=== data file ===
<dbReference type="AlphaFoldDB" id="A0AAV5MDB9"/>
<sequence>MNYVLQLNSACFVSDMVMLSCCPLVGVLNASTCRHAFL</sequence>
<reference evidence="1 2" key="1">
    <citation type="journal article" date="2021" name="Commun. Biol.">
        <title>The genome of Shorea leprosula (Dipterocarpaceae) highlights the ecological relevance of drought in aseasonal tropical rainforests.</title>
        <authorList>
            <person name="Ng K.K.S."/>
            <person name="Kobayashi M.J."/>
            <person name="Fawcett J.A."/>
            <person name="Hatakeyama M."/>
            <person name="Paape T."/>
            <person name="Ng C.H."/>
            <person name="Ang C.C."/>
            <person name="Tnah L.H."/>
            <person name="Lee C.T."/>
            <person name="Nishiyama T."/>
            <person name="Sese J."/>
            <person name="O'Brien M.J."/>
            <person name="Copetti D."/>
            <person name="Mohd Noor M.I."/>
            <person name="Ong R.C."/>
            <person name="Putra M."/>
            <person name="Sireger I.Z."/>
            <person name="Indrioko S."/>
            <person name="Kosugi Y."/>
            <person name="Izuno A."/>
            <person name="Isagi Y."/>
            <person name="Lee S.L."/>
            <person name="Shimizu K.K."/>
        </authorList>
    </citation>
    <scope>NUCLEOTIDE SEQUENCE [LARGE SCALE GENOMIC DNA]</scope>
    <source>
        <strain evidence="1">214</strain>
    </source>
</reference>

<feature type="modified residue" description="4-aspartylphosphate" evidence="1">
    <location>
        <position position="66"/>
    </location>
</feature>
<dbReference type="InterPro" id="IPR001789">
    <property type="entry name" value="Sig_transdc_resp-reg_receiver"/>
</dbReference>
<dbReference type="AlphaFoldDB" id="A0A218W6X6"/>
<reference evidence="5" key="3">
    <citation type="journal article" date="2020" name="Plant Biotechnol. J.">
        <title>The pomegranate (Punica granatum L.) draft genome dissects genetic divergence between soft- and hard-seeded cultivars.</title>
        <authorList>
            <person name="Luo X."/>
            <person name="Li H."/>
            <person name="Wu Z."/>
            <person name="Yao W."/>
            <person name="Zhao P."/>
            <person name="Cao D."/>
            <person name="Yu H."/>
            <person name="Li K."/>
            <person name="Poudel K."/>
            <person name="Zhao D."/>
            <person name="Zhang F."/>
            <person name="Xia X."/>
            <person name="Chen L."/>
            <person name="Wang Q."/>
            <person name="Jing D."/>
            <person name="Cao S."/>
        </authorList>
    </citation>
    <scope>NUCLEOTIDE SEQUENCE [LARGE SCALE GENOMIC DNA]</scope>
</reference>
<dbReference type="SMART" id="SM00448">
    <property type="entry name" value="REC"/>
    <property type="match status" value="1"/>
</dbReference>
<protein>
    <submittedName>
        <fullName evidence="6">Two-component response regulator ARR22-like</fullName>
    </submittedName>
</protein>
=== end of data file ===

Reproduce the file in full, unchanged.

<dbReference type="AlphaFoldDB" id="A0AAV5MDB9"/>
<sequence>MNYVLQLNSACFVSDMVMLSCCPLVGVLNASTCRHAFL</sequence>
<reference evidence="1 2" key="1">
    <citation type="journal article" date="2021" name="Commun. Biol.">
        <title>The genome of Shorea leprosula (Dipterocarpaceae) highlights the ecological relevance of drought in aseasonal tropical rainforests.</title>
        <authorList>
            <person name="Ng K.K.S."/>
            <person name="Kobayashi M.J."/>
            <person name="Fawcett J.A."/>
            <person name="Hatakeyama M."/>
            <person name="Paape T."/>
            <person name="Ng C.H."/>
            <person name="Ang C.C."/>
            <person name="Tnah L.H."/>
            <person name="Lee C.T."/>
            <person name="Nishiyama T."/>
            <person name="Sese J."/>
            <person name="O'Brien M.J."/>
            <person name="Copetti D."/>
            <person name="Mohd Noor M.I."/>
            <person name="Ong R.C."/>
            <person name="Putra M."/>
            <person name="Sireger I.Z."/>
            <person name="Indrioko S."/>
            <person name="Kosugi Y."/>
            <person name="Izuno A."/>
            <person name="Isagi Y."/>
            <person name="Lee S.L."/>
            <person name="Shimizu K.K."/>
        </authorList>
    </citation>
    <scope>NUCLEOTIDE SEQUENCE [LARGE SCALE GENOMIC DNA]</scope>
    <source>
        <strain evidence="1">214</strain>
    </source>
</reference>

<feature type="modified residue" description="4-aspartylphosphate" evidence="1">
    <location>
        <position position="66"/>
    </location>
</feature>
<dbReference type="InterPro" id="IPR001789">
    <property type="entry name" value="Sig_transdc_resp-reg_receiver"/>
</dbReference>
<dbReference type="AlphaFoldDB" id="A0A218W6X6"/>
<reference evidence="5" key="3">
    <citation type="journal article" date="2020" name="Plant Biotechnol. J.">
        <title>The pomegranate (Punica granatum L.) draft genome dissects genetic divergence between soft- and hard-seeded cultivars.</title>
        <authorList>
            <person name="Luo X."/>
            <person name="Li H."/>
            <person name="Wu Z."/>
            <person name="Yao W."/>
            <person name="Zhao P."/>
            <person name="Cao D."/>
            <person name="Yu H."/>
            <person name="Li K."/>
            <person name="Poudel K."/>
            <person name="Zhao D."/>
            <person name="Zhang F."/>
            <person name="Xia X."/>
            <person name="Chen L."/>
            <person name="Wang Q."/>
            <person name="Jing D."/>
            <person name="Cao S."/>
        </authorList>
    </citation>
    <scope>NUCLEOTIDE SEQUENCE [LARGE SCALE GENOMIC DNA]</scope>
</reference>
<dbReference type="SMART" id="SM00448">
    <property type="entry name" value="REC"/>
    <property type="match status" value="1"/>
</dbReference>
<protein>
    <submittedName>
        <fullName evidence="6">Two-component response regulator ARR22-like</fullName>
    </submittedName>
</protein>